Die Laudatio hielt Kurt Brazda
“Lajos Koltai has become famous in two professions: As Cinematographer and Director. Early in his career he gained international recognition during his congenial collaborations with Istvan Szabó, Mephisto, Colonel Redl and Hanussen are milestones of European Cinema, all winning countless international awards. Framing and lightening in this movies are striking examples of a perfect symbiosis of subject and image. I personally remember always that great scene in Colonel Redl, when Redl alias Kllaus Maria Brandauer is forced to kill himself. Directing, acting and images are all part of a grandiose unit that goes deep into the skin.
The legendary Hungarian school of Cinematography, whose main representative are Laszlo Kovacs, Vilmos Szigmond and of course György Illès, has been found in Lajos Koltai an absolutely worthy successor.
Lajos Koltai brought this typical European style of cinematography to Hollywood when he moved to United States and joined the American Society of Cinematographers ASC. Due to his reputation in Europe, he soon became a sought-after cinematographer and created photography in many successful American films, for example Luis Mandoki’s White Palace, Wrestling Ernest Hemingway, Born Yesterday, When a Man Loves a Woman, Just Cause, Jodie Foster’s Home for the Holidays, and Jack Lemmons and Walter Matthau’s last film together Out to Sea.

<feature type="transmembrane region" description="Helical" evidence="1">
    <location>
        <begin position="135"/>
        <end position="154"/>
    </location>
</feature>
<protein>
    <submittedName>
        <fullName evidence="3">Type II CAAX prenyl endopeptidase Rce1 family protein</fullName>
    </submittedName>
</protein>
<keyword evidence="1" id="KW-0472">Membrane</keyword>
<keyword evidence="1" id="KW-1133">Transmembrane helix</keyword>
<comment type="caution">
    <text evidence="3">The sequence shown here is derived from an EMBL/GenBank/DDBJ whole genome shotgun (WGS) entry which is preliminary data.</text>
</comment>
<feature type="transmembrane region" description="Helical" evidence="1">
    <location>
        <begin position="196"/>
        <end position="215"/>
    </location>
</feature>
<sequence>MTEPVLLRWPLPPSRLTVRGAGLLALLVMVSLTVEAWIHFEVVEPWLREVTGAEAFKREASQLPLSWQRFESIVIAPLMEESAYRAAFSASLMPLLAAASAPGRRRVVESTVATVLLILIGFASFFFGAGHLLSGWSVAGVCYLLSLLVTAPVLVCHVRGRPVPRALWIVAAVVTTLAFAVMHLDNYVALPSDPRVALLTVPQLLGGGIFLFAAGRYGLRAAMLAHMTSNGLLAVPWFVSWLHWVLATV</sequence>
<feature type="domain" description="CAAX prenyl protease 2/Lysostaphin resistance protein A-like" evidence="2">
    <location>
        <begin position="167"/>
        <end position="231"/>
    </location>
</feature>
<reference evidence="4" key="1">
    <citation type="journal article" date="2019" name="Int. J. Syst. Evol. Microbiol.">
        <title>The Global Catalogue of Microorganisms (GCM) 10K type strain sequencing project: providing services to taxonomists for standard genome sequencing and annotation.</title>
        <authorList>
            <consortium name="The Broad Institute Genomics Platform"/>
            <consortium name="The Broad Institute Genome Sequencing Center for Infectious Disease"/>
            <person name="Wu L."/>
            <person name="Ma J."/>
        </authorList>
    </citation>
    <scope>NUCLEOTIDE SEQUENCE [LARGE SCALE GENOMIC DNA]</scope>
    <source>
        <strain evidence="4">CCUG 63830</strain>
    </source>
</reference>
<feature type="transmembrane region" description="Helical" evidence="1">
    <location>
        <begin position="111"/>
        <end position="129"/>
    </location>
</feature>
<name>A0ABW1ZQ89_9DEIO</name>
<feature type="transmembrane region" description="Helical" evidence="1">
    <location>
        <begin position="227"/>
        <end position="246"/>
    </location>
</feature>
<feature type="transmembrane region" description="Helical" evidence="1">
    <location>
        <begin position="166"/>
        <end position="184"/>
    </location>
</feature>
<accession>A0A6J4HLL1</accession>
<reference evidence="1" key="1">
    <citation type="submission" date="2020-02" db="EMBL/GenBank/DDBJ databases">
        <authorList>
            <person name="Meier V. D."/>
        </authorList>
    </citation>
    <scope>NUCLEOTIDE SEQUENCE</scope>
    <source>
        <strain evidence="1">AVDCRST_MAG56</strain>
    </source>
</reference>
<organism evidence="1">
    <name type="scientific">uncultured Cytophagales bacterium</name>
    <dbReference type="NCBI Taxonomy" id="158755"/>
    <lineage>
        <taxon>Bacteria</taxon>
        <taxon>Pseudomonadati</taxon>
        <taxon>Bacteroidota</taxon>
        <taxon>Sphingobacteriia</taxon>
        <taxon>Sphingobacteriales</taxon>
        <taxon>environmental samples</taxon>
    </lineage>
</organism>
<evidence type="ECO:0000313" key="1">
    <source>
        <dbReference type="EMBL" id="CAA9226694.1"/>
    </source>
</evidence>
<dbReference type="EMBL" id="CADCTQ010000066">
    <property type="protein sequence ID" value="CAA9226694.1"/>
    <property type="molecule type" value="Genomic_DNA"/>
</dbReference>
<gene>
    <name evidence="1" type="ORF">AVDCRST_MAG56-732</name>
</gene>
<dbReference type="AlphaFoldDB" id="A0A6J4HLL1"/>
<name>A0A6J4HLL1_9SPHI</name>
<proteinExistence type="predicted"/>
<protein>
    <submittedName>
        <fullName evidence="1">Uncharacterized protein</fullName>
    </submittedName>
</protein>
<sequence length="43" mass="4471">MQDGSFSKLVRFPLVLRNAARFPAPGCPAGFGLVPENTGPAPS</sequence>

But Lajos Koltai never found himself with the rigid Hollywood system in which the artists had to subordinate themselves to the commercial interests of the production companies.
It was a stroke of luck for the cinema when he met Guiseppe Tornatore, the legendary director of CINEMA PARADISO. The Legend of 1900 would be their first film together, a story about a piano player who was born and raised on a steam boat. Tornatore allowed an actual creative collaboration to take place on set, instead of the cinematographer just taking orders from the director. This led to a career of Lajos, being nominated for an Academy Award for Tornatore’s sweeping love story Malèna in 2000.
In 2004 Koltai directed his first film, we are going to watch today, the Holocaust drama, Fateless (Sorstalanság), based on the novel by the same name, by Nobel Prize winning writer Imre Kertész. It has had much exposure and success on the impotrtant festivals like Karlovy Vary, Chicago Film Festival, the Los Angeles Film Festival, the Washington Jewish Film Festival, The Boston Jewish Film Festival, the Toronto International Film Festival, the Woodstock Film Festival, the Berlinale, where it was nominated for the Golden Berlin Bear. It was also nominated for Best Score (Ennio Morricone) and Best Cinematography (GyulaPados) at the European Film Awards, and Hungary nominated it for the 2006 Academy Awards
I also want to mention EVENING, a drama film, that plays in a fascinating way with change of times. This is mainly due to the great images in which Lajos Koltai can not deny its past as a successful cinematographer. He brings together a dream team of grandiose actresses like Vanessa Redgrave, Meryl Streep. Toni Collete and Claire Danes and proves his sensitive ability as a director to portray fates on the screen with empathy for his characters.
We are already looking forward to his new works.
In the contemporary fair market of the meaningless pictures, it is very important that there are artists who return the pictures to their meaning. We award the honorary membership to a man who, as a cinematographer and director, has proved that one can tell stories with the right pictures that move deeply. Thank you Lajos for your great work.” (Kurt Brazda)